Kyrie Irving's ongoing dispute with sports media as an entity continued yesterday when, after the Brooklyn Nets beat the Cleveland Cavaliers to finish off the season, Irving said basketball wasn't his biggest focus right now. Specifically, he refused to answer game-related questions during his postgame press conference and instead wanted to talk about the tragedies happening on a global scale. Via ESPN:
"I'm not going to lie to you guys, a lot of stuff is going on in this world, and basketball is just not the most important thing to me right now," Irving said. "There's a lot of things going on overseas. All our people are still in bondage across the world, and there's a lot of dehumanization going on.
"So I apologize if I'm not going to be focused on y'all's questions. It's just too much going on in the world for me to just be talking about basketball. I focus on this most of the time, 24/7, but it's just too much going on in this world not to address. It's just sad to see this s--- going on. It's not just in Palestine, not just in Israel. It's all over the world, and I feel it. I'm very compassionate to it -- to all races, all cultures and to see it, to see a lot of people being discriminated against, based on their religion, color of their skin, what they believe in. It's just sad."
This quote caused a bit of a stir. Irving has been rather adamant all season that what he does on the court is inconsequential in the grand scheme of things and has made his distaste for answering basketball questions very clear, going so far as to skip most of his media appearances through the early part of the year. This is just the latest quote showing that.
It's a difficult discussion because Irving is right that his significant off-the-court charitable work is more lasting and impactful than any of his dazzling performances during any given game, but answering questions about basketball is part of his job. It's in his contract. He is paid quite a lot of money to play the game he himself believes isn't as important as it's made out to be. Giving the fans the answers they want and helping reporters do their jobs is what Irving is contractually obligated to do, even if he doesn't believe he owes it to anyone.
Pair that with Irving's complicated history with the media and you see why it's such a hot topic. Stephen A. Smith addressed it today on First Take. He did not yell and shout and gesture emphatically, like we're so used to saying. Rather, he gave an extensive monologue about how he takes issues with Irving's constant public statements about these "bigger issues" because it implies nobody else cares about the issues he does.
This will surely only add more fuel to the fire and Irving would likely think it just helps prove his point, but I think Stephen A. is right. It is commendable that Irving cares and cares so deeply he'd like to use his sizable platform to bring attention to the bigger issues. Basketball is fun and a lot of people (including me!) are employed because of it, but that doesn't mean it's the end-all be-all for the world's problems.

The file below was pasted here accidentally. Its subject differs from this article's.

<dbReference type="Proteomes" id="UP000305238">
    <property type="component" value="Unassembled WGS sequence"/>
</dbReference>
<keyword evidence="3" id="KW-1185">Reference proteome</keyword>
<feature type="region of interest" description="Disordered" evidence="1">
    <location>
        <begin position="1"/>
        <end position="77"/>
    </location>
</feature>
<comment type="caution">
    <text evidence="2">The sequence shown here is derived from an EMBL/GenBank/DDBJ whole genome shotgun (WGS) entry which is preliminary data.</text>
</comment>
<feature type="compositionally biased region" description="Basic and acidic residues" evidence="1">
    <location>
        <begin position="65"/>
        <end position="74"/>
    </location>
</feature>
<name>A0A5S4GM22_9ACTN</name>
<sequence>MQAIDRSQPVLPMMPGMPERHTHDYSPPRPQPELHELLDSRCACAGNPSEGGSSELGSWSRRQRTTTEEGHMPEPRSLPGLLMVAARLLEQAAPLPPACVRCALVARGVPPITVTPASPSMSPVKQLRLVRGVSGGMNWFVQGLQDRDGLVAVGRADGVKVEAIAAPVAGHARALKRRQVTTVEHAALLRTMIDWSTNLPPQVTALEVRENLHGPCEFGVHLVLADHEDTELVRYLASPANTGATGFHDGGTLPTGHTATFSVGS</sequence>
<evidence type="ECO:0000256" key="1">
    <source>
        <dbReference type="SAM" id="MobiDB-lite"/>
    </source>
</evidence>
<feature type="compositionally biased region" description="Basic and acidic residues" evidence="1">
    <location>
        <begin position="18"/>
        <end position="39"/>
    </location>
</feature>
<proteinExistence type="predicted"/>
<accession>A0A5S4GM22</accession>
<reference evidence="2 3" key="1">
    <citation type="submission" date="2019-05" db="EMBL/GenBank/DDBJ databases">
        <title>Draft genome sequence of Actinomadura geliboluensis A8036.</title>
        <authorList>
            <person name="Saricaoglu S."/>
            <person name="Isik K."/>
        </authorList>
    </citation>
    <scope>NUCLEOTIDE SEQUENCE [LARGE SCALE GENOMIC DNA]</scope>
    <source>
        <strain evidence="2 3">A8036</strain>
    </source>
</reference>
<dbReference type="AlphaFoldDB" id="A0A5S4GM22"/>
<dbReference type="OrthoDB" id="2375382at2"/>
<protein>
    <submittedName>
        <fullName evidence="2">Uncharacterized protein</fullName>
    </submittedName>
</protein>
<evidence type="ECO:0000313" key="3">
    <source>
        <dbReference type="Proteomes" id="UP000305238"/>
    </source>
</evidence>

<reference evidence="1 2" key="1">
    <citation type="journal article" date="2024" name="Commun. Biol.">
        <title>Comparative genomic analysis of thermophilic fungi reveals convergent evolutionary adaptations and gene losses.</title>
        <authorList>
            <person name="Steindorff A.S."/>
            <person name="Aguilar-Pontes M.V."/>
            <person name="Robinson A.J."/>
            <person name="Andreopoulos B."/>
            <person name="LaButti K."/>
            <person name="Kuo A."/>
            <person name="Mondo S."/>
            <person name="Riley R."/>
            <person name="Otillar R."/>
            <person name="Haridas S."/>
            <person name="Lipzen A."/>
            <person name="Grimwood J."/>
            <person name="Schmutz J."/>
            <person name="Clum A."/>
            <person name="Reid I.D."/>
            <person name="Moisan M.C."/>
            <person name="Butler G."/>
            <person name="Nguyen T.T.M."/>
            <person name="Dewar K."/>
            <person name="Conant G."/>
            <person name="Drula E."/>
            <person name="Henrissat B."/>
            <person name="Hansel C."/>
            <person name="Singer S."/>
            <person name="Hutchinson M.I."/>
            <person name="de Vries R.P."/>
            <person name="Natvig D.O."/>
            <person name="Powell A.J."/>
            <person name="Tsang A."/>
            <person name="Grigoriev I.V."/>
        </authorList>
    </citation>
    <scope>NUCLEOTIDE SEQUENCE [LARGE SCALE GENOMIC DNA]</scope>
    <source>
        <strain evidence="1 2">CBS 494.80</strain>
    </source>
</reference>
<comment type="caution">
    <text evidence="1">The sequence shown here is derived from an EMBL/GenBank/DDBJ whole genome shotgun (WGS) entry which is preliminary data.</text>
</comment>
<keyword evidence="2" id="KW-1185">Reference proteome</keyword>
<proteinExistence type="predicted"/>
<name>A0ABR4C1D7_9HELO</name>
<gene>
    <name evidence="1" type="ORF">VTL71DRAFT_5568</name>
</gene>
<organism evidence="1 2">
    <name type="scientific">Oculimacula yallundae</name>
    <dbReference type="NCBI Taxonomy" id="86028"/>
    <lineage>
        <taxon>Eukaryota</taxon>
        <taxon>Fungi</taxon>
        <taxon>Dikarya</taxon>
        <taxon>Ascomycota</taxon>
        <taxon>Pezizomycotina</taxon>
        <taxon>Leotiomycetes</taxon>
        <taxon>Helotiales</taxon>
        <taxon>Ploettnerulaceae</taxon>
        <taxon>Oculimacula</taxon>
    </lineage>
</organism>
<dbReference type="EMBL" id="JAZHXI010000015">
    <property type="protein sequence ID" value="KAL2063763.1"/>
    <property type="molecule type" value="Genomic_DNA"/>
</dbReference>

But a Nets reporter wanting to know why Irving did something in the fourth quarter instead of asking his opinion about the Israel-Palestine conflict is not the same as not caring about these issues. That's what Irving implies when he takes the grandstand like he did yesterday. I'm sure he doesn't intend to. Irving's desire to make the world a better place through his foundation and activism is not borne from a feeling of moral superiority or a Holier Than Thou complex. It's just how it comes across when he chooses to make everyone's jobs more difficult than it needs to be in the process.
Whether Irving likes it or not, part of his job description is speaking to the media for a little bit after games about what happened. Yes, the issues he's touching upon instead are more important than how the Nets defended Colin Sexton. It is, though, entirely possible to bring attention to the problems he believes are most important while still doing his job as a player speaking to media. Irving may want to consider that course of action if he really does want to divert any media attention, positive or negative, away from himself and towards those issues. Because the way he's doing so now is more noteworthy to the media than what he's actually saying.
Irving has a point that it is overall a bad thing that we're more focused on the way he delivers the message rather than the message itself. But he can't change that by himself. Right now, Irving's actions in the process of getting his message across are drawing more attention than the words coming out of his mouth. Trying to fight against the sports media industrial complex is a significantly bigger battle than just changing the way he gets the message across. To accomplish what he wants, Irving will have to do that eventually.